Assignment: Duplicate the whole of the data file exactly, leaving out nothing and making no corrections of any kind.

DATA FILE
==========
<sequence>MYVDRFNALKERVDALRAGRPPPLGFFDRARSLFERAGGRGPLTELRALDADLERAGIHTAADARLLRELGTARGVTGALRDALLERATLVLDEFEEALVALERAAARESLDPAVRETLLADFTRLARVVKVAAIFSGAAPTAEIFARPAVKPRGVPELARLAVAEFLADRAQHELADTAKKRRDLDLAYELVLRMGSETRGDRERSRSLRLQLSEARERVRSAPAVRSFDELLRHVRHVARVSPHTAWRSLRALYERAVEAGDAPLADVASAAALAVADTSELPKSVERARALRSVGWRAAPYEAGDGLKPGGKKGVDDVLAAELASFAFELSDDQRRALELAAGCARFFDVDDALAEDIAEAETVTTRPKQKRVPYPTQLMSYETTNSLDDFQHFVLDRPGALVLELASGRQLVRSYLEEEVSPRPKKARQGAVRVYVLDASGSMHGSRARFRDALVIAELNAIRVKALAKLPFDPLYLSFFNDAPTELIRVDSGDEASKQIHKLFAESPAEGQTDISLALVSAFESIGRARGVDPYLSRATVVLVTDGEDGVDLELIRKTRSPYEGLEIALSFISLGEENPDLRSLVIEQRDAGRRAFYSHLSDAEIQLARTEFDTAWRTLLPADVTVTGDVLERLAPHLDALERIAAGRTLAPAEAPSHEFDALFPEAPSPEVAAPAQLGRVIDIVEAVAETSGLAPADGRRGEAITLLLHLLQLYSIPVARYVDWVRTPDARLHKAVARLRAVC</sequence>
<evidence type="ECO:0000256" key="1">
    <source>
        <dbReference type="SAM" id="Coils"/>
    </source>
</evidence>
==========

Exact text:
<sequence>MYVDRFNALKERVDALRAGRPPPLGFFDRARSLFERAGGRGPLTELRALDADLERAGIHTAADARLLRELGTARGVTGALRDALLERATLVLDEFEEALVALERAAARESLDPAVRETLLADFTRLARVVKVAAIFSGAAPTAEIFARPAVKPRGVPELARLAVAEFLADRAQHELADTAKKRRDLDLAYELVLRMGSETRGDRERSRSLRLQLSEARERVRSAPAVRSFDELLRHVRHVARVSPHTAWRSLRALYERAVEAGDAPLADVASAAALAVADTSELPKSVERARALRSVGWRAAPYEAGDGLKPGGKKGVDDVLAAELASFAFELSDDQRRALELAAGCARFFDVDDALAEDIAEAETVTTRPKQKRVPYPTQLMSYETTNSLDDFQHFVLDRPGALVLELASGRQLVRSYLEEEVSPRPKKARQGAVRVYVLDASGSMHGSRARFRDALVIAELNAIRVKALAKLPFDPLYLSFFNDAPTELIRVDSGDEASKQIHKLFAESPAEGQTDISLALVSAFESIGRARGVDPYLSRATVVLVTDGEDGVDLELIRKTRSPYEGLEIALSFISLGEENPDLRSLVIEQRDAGRRAFYSHLSDAEIQLARTEFDTAWRTLLPADVTVTGDVLERLAPHLDALERIAAGRTLAPAEAPSHEFDALFPEAPSPEVAAPAQLGRVIDIVEAVAETSGLAPADGRRGEAITLLLHLLQLYSIPVARYVDWVRTPDARLHKAVARLRAVC</sequence>
<evidence type="ECO:0000256" key="1">
    <source>
        <dbReference type="SAM" id="Coils"/>
    </source>
</evidence>